A federal grand jury indicted a Houston woman on charges she embezzled money from her father’s business and defrauded him, the U.S. attorney’s announced this morning.
Shirley A. Scheets, 49, is charged in a two-count indictment returned under seal on Wednesday. The indictment was unsealed, Scheets was arrested and made her initial court appearance yesterday in U.S. District Court.
According to the indictment, Scheets was employed as the office manager and dental assistant for her father, Dr. Glen Schuster, at his dental practice in Houston. As office manager, she handled his finances, including the accounts payable and receivable for both the dental practice and his horse farm east of Houston.
According to the indictment, Scheets mailed four certificates of deposit belonging to Schuster to Guaranty Bank in Springfield with letters instructing the bank to negotiate or “cash out” the CDs. The bank was instructed to deduct taxes and penalties as a result of negotiating the CDs prematurely, then send the proceeds to Schuster’s dental office.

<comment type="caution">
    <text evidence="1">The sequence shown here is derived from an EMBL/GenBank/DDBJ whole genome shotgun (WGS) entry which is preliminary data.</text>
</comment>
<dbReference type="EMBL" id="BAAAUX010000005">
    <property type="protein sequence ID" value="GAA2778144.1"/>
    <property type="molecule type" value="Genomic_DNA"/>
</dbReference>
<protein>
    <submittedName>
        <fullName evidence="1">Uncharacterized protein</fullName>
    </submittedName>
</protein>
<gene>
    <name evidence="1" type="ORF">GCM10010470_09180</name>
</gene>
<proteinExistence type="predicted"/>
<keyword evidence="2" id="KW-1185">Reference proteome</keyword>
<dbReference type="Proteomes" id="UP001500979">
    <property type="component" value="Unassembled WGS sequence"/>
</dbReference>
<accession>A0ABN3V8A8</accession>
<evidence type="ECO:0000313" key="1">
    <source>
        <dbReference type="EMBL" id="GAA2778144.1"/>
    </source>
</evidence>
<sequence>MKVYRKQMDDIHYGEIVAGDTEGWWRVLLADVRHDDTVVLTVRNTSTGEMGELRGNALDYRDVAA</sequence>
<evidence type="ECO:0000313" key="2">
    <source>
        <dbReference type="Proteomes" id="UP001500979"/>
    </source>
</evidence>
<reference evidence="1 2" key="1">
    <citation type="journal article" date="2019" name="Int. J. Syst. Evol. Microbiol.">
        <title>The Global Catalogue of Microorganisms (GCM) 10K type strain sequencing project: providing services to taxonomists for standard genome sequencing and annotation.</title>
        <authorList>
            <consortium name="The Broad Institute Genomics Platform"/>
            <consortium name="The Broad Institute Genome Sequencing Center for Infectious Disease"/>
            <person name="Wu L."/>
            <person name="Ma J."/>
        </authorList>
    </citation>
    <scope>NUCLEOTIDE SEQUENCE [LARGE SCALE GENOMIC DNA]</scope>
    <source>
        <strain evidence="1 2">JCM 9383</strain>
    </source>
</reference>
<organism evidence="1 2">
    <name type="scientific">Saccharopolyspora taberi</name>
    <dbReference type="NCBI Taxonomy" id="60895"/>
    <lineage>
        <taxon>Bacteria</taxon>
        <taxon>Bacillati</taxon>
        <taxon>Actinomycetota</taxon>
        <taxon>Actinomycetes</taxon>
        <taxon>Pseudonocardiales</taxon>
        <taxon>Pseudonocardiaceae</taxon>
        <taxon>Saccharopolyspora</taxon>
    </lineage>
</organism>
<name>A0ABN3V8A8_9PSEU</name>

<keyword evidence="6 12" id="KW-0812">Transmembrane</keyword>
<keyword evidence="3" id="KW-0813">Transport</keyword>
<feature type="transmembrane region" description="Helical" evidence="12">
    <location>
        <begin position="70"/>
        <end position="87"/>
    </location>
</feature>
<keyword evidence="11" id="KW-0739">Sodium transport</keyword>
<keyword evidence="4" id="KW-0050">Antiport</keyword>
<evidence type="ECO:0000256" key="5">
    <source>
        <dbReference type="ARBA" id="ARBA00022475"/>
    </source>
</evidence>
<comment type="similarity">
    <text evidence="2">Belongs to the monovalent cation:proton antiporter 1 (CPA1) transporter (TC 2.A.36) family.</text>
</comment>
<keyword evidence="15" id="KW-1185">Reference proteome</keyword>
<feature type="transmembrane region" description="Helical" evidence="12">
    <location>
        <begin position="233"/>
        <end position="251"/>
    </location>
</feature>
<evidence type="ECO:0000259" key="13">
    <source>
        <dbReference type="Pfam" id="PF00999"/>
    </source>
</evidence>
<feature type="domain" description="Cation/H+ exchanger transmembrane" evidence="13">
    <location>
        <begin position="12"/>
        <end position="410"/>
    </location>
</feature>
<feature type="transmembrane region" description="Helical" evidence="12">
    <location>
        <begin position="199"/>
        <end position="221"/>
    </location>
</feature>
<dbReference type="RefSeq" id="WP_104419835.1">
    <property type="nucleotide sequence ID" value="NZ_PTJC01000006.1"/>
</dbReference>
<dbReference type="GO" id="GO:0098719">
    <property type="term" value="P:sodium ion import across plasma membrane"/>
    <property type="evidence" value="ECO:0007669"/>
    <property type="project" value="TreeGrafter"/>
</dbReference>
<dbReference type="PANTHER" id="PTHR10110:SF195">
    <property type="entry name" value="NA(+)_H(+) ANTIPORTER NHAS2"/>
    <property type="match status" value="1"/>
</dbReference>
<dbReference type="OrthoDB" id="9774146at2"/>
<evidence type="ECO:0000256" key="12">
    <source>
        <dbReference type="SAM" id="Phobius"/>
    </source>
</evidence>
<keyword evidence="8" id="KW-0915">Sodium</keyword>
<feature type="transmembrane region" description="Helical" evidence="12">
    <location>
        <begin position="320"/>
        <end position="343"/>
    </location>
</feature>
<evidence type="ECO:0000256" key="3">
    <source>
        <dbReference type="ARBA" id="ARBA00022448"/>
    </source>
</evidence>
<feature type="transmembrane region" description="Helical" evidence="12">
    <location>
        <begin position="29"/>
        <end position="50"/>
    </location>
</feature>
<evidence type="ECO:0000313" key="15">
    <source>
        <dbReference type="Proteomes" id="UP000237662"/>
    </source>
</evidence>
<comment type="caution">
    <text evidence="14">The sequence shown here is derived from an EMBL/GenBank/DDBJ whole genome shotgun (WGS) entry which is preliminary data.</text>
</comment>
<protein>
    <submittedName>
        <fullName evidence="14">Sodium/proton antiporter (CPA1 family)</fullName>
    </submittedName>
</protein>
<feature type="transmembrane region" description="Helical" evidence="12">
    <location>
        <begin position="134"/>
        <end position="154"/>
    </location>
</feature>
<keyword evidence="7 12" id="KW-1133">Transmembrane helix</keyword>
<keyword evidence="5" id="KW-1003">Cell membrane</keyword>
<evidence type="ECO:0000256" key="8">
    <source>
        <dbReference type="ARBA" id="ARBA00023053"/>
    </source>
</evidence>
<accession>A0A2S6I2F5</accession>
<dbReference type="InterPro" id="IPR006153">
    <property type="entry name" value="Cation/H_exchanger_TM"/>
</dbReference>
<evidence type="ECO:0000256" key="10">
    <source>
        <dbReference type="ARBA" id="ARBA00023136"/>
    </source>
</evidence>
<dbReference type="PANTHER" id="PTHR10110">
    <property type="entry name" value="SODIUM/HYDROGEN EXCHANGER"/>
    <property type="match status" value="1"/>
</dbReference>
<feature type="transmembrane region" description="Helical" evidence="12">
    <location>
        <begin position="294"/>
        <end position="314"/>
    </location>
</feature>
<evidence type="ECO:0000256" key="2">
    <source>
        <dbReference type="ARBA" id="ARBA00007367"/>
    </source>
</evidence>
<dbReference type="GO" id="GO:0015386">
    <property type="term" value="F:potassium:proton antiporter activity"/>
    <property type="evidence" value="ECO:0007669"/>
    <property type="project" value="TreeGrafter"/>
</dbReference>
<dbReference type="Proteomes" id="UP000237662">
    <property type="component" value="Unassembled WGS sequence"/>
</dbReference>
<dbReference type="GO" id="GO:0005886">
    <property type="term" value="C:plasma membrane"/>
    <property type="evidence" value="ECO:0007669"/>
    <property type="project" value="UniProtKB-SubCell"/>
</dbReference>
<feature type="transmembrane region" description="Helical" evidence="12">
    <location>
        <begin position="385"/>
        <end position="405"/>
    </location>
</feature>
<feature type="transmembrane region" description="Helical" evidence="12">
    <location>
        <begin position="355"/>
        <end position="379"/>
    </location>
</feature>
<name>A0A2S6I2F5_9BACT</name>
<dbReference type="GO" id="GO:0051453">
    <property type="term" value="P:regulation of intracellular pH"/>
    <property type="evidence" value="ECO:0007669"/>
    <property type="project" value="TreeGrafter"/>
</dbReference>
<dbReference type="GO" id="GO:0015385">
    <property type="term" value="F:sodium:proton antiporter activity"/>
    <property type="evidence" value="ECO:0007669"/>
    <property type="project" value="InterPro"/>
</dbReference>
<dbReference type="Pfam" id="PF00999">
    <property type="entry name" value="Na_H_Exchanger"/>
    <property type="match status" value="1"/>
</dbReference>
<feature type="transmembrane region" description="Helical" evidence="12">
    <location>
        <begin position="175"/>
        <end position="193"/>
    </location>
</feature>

Scheets allegedly drafted the letters to appear as if they had been written by Schuster himself. One of the letters was typed on Schuster’s professional letterhead, the indictment says, and she forged Schuster’s signature on both of the letters, all without his knowledge or permission.
The bank mailed four separate checks, totaling $31,119 to Schuster’s dental office. Scheets allegedly intercepted the checks, forged Schuster’s signature on the bank of each check and deposited them into Schuster’s business bank accounts.
Over the next two years, Scheets allegedly withdraw funds from the accounts to which she was not entitled, according to the indictment. It alleges Scheets wrote checks made payable to herself, forging Schuster’s signature without his knowledge or permission. The indictment alleges that Scheets wrote checks to third parties on Schuster’s business accounts to pay for the personal expenses of her and her family. She allegedly forged Schuster’s name on these checks as well, all without Schuster’s knowledge or permission.
According to the indictment, Scheets stole more than $100,000 from Schuster’s business account.
Schuster has since retired, and the business property on U.S. 63 is for sale.
The federal indictment charges Scheets with two counts of mail fraud related to mailing the letters and CDs to the bank, which occurred Aug. 23 and Nov. 17, 2006.
The case is being prosecuted by Assistant U.S. Attorney Robyn L. McKee. The U.S. Postal Inspection Service and the Social Security Administration, Office of the Inspector General, investigated.